Rachel Kramer

MSc candidate
Rachel Kramer


 

An evaluation of alternative management approaches for estuarine-dependent linefish species.

Estuaries are productive habitats and biologically important ecosystems as juvenile nursery areas and feeding grounds for adults from a host of fish species. However, they are also threatened habitats, exposed to increasing human disturbance and exploitation. The stocks of several South African estuarine-dependent linefish species are considered as either overexploited or collapsed, including four of the major targeted species, spotted grunter Pomadasys commersonnii, dusky kob Argysomus japonicus, white steenbras Lithognathus lithognathus and leervis Lichia amia. It is clear that their dependence on estuaries would warrant the inclusion of these ecosystems into marine planning exercises. Since traditional management strategies (e.g. bag and size limit restrictions) have proven ineffective for estuarine fisheries, there is a need for alternative management to ensure increased survival of juveniles and recovery of adult breeding populations. Alternative management strategies that contribute to integrated and effective management of estuaries through the sustainable utilization of fishery resources and/or strategic protection or exclusion of exploited areas would have merit for estuarine-dependent fishery species. This study investigates the potential effectiveness of a multi-criteria approach to setting conservation priorities and its applicability to the Sundays estuarine fishery. Sustainability offers a simpler means to evaluate a fishery than the more complex stock models which are often applied. This type of assessment provides multiple dimensions of the fishery and can be easily converted into a simple form which the general public can understand. Ultimately, this project will identify priority areas for conservation and will be used to develop and improve fisheries management strategies for these and other estuarine-dependent fishery species in South Africa. The project is funded by the South Africa/Norway Cooperation Programme (SANCOOP) and supported by SAIAB. An MSc bursary is provided by DAAD.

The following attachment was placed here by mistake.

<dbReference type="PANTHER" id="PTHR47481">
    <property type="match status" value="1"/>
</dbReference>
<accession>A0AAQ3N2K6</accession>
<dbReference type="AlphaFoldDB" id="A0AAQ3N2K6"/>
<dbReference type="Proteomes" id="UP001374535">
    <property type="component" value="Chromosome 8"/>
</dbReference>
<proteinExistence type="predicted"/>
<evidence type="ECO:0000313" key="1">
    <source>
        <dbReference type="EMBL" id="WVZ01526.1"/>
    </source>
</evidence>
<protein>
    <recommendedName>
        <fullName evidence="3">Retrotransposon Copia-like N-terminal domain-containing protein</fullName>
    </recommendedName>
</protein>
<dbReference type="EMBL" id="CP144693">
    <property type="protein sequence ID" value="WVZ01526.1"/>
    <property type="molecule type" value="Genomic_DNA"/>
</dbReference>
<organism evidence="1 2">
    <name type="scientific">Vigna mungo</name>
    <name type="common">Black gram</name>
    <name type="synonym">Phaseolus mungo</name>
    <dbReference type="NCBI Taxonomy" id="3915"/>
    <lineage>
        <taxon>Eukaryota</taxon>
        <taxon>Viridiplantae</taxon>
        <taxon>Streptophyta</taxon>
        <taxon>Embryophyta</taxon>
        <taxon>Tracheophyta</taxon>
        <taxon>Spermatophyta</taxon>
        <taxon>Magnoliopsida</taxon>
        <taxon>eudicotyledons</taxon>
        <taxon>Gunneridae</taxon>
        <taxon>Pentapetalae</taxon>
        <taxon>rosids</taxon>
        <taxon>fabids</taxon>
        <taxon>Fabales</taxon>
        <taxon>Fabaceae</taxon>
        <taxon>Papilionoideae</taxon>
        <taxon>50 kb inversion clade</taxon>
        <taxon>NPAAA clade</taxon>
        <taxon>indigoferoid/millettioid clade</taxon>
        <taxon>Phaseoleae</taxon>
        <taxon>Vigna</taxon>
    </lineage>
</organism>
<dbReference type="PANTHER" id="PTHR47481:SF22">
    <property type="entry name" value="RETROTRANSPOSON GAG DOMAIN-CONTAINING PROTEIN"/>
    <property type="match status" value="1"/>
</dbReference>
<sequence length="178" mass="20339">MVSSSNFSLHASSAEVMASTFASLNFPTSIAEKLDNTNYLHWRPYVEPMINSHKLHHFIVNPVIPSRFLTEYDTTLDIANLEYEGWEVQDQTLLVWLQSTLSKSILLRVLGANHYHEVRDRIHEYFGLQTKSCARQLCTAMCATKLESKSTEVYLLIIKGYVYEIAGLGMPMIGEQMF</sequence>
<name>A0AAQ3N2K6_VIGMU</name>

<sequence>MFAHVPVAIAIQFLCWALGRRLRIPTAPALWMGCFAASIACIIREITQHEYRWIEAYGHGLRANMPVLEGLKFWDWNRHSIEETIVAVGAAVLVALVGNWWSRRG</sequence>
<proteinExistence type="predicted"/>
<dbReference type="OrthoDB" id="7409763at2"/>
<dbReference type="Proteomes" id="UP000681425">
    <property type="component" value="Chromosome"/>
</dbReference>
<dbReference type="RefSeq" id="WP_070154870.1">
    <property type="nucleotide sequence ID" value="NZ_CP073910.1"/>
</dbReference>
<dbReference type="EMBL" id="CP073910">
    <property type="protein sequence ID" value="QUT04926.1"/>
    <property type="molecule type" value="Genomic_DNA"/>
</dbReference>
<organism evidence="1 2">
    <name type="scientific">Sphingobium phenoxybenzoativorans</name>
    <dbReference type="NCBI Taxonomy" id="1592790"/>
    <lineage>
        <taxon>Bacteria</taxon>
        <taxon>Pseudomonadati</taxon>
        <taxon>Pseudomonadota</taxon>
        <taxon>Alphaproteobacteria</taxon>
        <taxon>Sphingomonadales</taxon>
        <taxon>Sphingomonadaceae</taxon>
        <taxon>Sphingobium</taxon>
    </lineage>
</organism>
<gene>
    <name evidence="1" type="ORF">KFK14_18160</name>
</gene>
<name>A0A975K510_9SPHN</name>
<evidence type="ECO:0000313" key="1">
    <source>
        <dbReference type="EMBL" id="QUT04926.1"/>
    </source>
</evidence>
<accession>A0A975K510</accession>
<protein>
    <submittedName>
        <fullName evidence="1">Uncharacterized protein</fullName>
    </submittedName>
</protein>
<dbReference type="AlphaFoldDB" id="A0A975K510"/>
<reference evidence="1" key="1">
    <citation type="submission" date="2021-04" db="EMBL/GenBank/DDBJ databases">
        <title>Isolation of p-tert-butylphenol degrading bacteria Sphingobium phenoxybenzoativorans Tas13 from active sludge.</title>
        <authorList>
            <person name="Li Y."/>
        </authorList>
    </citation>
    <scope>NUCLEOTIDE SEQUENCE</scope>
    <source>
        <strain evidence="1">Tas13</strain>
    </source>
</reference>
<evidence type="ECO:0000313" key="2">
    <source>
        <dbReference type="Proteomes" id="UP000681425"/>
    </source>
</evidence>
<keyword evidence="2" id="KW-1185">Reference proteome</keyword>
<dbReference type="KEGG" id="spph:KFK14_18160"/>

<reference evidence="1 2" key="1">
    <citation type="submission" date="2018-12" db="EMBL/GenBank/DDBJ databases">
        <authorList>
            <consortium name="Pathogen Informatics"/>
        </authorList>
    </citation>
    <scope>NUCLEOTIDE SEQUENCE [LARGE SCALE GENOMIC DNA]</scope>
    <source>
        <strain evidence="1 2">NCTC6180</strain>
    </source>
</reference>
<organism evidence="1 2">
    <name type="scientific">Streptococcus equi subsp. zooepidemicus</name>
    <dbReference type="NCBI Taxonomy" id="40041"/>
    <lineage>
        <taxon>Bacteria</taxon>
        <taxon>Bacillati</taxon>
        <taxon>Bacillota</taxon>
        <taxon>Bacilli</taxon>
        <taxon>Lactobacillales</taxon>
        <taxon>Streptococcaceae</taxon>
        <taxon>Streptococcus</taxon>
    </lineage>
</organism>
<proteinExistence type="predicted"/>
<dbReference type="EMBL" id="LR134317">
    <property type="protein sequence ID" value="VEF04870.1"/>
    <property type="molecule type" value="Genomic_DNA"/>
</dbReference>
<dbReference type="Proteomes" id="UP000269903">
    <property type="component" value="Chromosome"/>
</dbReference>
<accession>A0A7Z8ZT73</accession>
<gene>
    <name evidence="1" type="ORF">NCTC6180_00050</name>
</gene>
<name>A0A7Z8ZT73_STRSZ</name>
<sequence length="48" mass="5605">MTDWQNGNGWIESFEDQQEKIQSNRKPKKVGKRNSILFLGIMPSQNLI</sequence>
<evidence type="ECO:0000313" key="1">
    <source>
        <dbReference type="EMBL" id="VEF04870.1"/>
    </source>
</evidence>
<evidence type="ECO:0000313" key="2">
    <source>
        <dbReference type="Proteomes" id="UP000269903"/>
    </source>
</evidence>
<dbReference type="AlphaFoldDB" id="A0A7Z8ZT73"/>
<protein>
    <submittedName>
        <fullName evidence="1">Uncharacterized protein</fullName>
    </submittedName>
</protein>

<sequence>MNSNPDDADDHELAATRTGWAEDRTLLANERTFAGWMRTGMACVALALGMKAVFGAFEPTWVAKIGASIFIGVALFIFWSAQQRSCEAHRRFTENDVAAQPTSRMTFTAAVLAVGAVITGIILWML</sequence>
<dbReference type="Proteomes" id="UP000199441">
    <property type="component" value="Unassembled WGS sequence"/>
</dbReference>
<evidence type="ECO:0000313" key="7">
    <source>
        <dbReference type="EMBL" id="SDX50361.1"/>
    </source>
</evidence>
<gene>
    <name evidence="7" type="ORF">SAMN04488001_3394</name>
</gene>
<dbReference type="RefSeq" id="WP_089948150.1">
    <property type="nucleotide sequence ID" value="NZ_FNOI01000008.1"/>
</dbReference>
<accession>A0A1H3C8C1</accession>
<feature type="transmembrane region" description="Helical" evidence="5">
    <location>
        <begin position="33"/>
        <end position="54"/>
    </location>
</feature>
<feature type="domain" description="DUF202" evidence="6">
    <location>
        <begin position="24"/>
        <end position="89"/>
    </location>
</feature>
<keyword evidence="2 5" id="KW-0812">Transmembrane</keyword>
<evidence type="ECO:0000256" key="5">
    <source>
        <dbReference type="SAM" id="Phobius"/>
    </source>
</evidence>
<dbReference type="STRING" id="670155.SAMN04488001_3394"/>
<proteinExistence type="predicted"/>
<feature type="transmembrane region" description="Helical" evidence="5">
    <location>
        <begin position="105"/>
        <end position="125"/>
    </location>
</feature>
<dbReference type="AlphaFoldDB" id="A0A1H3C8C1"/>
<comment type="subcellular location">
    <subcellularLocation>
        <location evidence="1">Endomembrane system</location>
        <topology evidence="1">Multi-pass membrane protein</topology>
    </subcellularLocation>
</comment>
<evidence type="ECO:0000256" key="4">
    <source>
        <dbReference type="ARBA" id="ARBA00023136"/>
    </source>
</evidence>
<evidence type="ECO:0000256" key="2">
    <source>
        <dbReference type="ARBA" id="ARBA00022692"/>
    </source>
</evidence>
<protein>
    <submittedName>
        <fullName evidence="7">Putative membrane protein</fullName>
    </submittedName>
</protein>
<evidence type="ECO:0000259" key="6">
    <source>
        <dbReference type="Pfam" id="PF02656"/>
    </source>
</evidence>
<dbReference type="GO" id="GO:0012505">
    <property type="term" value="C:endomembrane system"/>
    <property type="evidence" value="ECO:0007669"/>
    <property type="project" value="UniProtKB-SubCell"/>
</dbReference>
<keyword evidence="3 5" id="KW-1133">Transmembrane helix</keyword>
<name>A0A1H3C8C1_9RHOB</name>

Supervisor: Prof Paul Cowley (SAIAB) Co-supervisor: Dr Amber Childs (Dept. Ichthyology and Fisheries Science, Rhodes University)